Rich Cohen on the First Gangster of New York City
The Author of The Last Pirate of New York on Just the Right Book
with Roxanne Coady
In this episode of Just the Right Book with Roxanne Coady, Rich Cohen joins Roxanne Coady to discuss his latest book The Last Pirate of New York: A Ghost Ship, a Killer, and the Birth of a Gangster Nation.
From the episode:
Rich Cohen: There were these big tribal gangs in the Five Points, like the Dead Rabbits and the True Blue Americans. People born in America of English stock versus immigrants from Ireland. It was really tribal, but it was still a maritime city, where shipping was the most important industry. They did a study and found that there were 450 people that they classified as pirates living in Manhattan in 1860.
Roxanne Coady: Which is a stunning number. So let’s go back to the crime: we have this ghost ship. It’s big news, and no one can figure it out. It’s sitting there, looming on downtown. What do they figure out happened?
Cohen: Detectives were new. Think about it: there were no fingerprinting.
Coady: There was no such thing as forensics.
Cohen: Nothing. So unless you had been seen committing a crime, as soon as you got away you couldn’t be caught.
Coady: You mention in the book when discussing the investigation [of Albert Hicks], you say that only 50 percent of the crimes were solved because the notion of investigations and detective-ness didn’t exist. How did the 50 percent that did get solved get solved?
Cohen: Eyewitnesses. People railroading. Some of the criminals caught were probably the wrong people. However, if you had a determined criminal like Albert Hicks was, who was practiced in getting away, he appears to us to be so incautious after his crime because he knew there was no way to catch him, but he made some mistakes.
He had an original plan, where he was going to kill the entire crew of the ship out beyond the Narrows, which is the area between Brooklyn and Staten Island. It is a bottleneck and opens up into the lower bay and the sea. He waited for the ship to get just beyond the Narrows, he killed the crew, and he threw them overboard. He was then going to sail the ship by himself up back through New York Harbor and into the Hudson River, which was then called the North River, and go as far as 14th Street, take the dingy in, and go home. He lived on Cedar Street with his wife and child.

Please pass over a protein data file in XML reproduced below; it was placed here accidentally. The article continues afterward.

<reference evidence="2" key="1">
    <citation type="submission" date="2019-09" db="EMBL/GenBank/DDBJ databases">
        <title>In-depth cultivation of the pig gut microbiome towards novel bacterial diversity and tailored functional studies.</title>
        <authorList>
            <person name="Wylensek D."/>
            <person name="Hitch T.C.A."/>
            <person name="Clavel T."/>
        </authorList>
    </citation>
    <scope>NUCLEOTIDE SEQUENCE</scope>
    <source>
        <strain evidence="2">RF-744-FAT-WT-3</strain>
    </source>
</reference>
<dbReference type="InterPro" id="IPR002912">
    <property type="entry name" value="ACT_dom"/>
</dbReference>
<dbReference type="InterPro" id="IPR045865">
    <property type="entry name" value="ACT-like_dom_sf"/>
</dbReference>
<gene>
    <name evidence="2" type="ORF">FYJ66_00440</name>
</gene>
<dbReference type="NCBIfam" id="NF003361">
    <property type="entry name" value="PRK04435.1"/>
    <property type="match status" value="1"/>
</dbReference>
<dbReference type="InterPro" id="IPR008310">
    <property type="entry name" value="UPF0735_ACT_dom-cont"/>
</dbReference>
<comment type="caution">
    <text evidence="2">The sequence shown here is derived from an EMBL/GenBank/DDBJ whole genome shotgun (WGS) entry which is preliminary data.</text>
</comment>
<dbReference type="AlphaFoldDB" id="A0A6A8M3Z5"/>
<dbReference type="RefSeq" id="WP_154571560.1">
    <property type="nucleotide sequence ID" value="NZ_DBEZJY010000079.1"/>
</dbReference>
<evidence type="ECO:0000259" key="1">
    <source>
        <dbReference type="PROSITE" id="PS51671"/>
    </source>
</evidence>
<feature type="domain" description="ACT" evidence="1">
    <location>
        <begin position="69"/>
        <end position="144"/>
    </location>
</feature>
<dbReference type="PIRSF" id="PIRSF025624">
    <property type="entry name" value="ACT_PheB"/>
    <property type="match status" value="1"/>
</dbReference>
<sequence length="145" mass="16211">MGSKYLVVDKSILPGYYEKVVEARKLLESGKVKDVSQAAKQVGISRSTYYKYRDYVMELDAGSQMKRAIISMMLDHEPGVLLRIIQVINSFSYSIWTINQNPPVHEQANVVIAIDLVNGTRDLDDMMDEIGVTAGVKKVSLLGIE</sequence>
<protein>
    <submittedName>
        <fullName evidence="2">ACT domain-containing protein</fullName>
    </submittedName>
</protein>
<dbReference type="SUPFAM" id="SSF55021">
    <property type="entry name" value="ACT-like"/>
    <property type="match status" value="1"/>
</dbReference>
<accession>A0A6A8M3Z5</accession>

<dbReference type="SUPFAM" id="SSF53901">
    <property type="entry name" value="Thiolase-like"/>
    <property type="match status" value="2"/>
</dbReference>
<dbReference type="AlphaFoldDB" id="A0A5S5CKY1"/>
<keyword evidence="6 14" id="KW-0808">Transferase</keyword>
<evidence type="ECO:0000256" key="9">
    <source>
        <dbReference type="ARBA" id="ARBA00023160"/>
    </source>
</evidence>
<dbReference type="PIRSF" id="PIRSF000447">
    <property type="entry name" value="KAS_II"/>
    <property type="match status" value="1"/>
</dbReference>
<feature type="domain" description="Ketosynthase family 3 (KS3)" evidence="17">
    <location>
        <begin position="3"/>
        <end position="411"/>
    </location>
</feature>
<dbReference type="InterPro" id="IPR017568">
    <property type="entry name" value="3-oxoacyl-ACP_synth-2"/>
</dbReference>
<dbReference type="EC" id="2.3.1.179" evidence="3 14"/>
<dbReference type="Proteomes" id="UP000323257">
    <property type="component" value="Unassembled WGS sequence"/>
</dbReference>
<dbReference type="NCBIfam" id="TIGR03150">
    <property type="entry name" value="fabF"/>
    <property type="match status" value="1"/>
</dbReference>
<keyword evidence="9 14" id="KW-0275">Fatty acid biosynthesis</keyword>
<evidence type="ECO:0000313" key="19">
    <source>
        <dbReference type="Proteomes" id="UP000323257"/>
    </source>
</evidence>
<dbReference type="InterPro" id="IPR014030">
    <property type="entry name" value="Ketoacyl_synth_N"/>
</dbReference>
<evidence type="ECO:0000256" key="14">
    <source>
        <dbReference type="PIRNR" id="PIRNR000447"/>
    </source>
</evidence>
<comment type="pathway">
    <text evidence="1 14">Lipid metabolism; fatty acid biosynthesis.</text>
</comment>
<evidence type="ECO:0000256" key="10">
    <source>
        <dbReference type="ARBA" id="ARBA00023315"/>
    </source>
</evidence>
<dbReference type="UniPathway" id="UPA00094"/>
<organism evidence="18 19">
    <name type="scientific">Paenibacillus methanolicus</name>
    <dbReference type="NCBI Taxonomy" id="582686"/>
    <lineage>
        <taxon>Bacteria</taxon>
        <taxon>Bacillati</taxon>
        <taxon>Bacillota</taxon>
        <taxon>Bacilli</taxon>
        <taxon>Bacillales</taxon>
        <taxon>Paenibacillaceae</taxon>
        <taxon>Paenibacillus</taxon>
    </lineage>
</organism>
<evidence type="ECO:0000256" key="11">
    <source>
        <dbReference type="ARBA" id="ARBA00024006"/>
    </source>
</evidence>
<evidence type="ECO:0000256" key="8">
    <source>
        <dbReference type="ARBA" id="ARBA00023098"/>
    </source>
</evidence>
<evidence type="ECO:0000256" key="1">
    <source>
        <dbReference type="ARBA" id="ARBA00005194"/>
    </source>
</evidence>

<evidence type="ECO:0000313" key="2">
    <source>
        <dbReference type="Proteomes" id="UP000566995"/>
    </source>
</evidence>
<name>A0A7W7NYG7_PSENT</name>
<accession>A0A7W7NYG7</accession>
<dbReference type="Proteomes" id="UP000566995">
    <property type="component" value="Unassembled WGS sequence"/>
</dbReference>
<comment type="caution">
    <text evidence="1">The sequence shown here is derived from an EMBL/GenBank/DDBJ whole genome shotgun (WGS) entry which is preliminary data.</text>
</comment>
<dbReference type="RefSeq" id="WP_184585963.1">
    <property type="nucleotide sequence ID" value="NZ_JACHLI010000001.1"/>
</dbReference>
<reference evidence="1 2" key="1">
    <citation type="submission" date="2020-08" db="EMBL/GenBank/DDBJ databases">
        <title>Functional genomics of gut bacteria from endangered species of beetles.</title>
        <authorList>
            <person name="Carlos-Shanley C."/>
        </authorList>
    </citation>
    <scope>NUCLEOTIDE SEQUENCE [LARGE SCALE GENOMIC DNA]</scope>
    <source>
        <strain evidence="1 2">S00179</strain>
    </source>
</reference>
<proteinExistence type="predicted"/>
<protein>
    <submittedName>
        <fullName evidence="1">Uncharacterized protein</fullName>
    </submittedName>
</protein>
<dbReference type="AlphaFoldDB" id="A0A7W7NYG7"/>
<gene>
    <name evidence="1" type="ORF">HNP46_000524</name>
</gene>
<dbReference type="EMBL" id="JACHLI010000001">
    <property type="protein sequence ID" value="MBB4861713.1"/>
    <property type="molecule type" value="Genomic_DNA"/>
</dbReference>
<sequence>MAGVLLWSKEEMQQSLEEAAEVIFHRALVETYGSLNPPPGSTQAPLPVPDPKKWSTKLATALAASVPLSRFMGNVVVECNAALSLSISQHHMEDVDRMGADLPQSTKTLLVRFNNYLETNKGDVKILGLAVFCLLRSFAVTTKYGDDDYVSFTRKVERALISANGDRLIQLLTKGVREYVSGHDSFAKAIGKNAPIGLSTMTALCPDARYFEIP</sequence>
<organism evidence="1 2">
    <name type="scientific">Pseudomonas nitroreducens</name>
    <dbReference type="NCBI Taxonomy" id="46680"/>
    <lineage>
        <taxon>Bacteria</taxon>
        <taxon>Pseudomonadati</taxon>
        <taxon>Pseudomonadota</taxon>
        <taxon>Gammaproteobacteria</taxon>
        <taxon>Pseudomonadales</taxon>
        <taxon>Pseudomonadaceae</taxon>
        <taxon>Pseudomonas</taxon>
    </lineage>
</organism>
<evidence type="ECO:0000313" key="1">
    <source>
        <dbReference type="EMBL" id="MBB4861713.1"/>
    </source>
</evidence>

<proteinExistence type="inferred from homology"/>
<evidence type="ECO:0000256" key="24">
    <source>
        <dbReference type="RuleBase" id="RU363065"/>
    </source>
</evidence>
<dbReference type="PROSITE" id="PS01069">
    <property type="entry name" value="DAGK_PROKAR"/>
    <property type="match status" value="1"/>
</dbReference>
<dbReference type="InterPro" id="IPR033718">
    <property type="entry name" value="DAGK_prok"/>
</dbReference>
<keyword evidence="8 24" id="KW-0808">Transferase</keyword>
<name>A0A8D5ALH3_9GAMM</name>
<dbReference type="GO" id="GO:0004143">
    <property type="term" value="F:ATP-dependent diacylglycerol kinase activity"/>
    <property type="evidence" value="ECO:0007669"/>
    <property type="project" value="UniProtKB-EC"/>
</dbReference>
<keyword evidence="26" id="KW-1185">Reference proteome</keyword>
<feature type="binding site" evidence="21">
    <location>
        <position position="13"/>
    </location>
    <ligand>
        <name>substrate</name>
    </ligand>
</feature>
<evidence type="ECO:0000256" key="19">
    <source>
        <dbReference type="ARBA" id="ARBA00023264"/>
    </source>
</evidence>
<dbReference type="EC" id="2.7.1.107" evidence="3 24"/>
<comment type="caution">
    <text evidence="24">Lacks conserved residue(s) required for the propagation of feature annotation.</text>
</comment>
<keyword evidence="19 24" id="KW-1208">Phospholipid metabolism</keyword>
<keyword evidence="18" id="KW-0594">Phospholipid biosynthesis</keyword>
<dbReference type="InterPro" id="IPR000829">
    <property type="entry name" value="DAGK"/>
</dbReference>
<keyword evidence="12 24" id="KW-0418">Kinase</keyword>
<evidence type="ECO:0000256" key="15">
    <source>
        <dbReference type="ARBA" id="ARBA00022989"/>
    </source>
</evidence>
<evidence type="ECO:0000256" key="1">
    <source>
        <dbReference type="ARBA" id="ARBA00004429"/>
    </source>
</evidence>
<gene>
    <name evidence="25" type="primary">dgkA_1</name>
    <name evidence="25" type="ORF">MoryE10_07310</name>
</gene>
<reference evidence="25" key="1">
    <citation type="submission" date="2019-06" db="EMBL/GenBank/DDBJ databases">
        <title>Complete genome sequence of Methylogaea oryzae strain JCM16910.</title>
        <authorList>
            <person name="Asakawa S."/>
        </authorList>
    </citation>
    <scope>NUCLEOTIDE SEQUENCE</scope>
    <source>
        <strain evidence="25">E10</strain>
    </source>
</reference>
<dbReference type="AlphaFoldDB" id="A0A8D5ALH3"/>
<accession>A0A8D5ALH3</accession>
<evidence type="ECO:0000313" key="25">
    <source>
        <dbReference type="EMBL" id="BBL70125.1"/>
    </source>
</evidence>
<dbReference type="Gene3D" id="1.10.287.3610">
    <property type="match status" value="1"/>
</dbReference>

However, as he was doing this, another ship crashed into him, disabling his ship. … He was panicked. Once that happened and he knew that the other ship would report him to the police, he went to Plan B which was ripping through the ship and getting anything and everything that was valuable. … He had taken what he could off the crew before he threw them overboard, which was a mistake since that was evidence. He then attempted to wash the ship, to clean it to some extent, and then he poked holes in it in the hopes of sinking it.
He got into the dingy, and he rowed to Staten Island, which was two miles away. He gets to Staten Island, pulls the dingy into the weeds, and then heads off to the ferry, which he just misses. He’s a terrifying guy. He’s big and handsome, but he’s holding this large sack of money and had just killed a bunch of people. He goes into a tavern while he’s waiting for the next ferry, and he just starts drinking whiskey, orders eggs and oysters, and he’s buying drinks for everyone. Hours later, he gets on the Staten Island Ferry, tired and drunk, and he can’t count the money because it was of all different denominations since there was no universal currency at the time. There were some bills from here, others from there, and some bank bills. He finds a guy who is sweeping the cabin and asks him to help count the money, who is an Irish immigrant and had only been in the country for two years. He is leaving this trail, but that still wouldn’t have gotten him.
What got him was that one of the key things he took off one of the sailors was a daguerreotype of a woman—I think he was just taking whatever he could—and it ended up being the fianceé of one of the people he killed. That was one of the key pieces in court when the fianceé; appeared in court with the matching daguerreotype of the sailor, with a lock of his hair in the back.
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Rich Cohen is the author of the New York Times bestsellers Tough Jews, The Avengers, Monsters, and (with Jerry Weintraub) When I Stop Talking, You’ll Know I’m Dead. He is a co-creator of the HBO series Vinyl and a contributing editor at Vanity Fair and Rolling Stone and has written for The New Yorker, The Atlantic, and Harper’s Magazine, among others. Cohen has won the Great Lakes Book Award, the Chicago Public Library’s 21st Century Award, and the ASCAP Deems Taylor Award for outstanding coverage of music. His stories have been included in The Best American Essays and The Best American Travel Writing. He lives in Connecticut.
Roxanne Coady is owner of R.J. Julia, one of the leading independent booksellers in the United States, which—since 1990—has been a community resource not only for books, but for the exchange of ideas. In 1998, Coady founded Read To Grow, which provides books for newborns and children and encourages parents to read to their children from birth. RTG has distributed over 1.5 million books.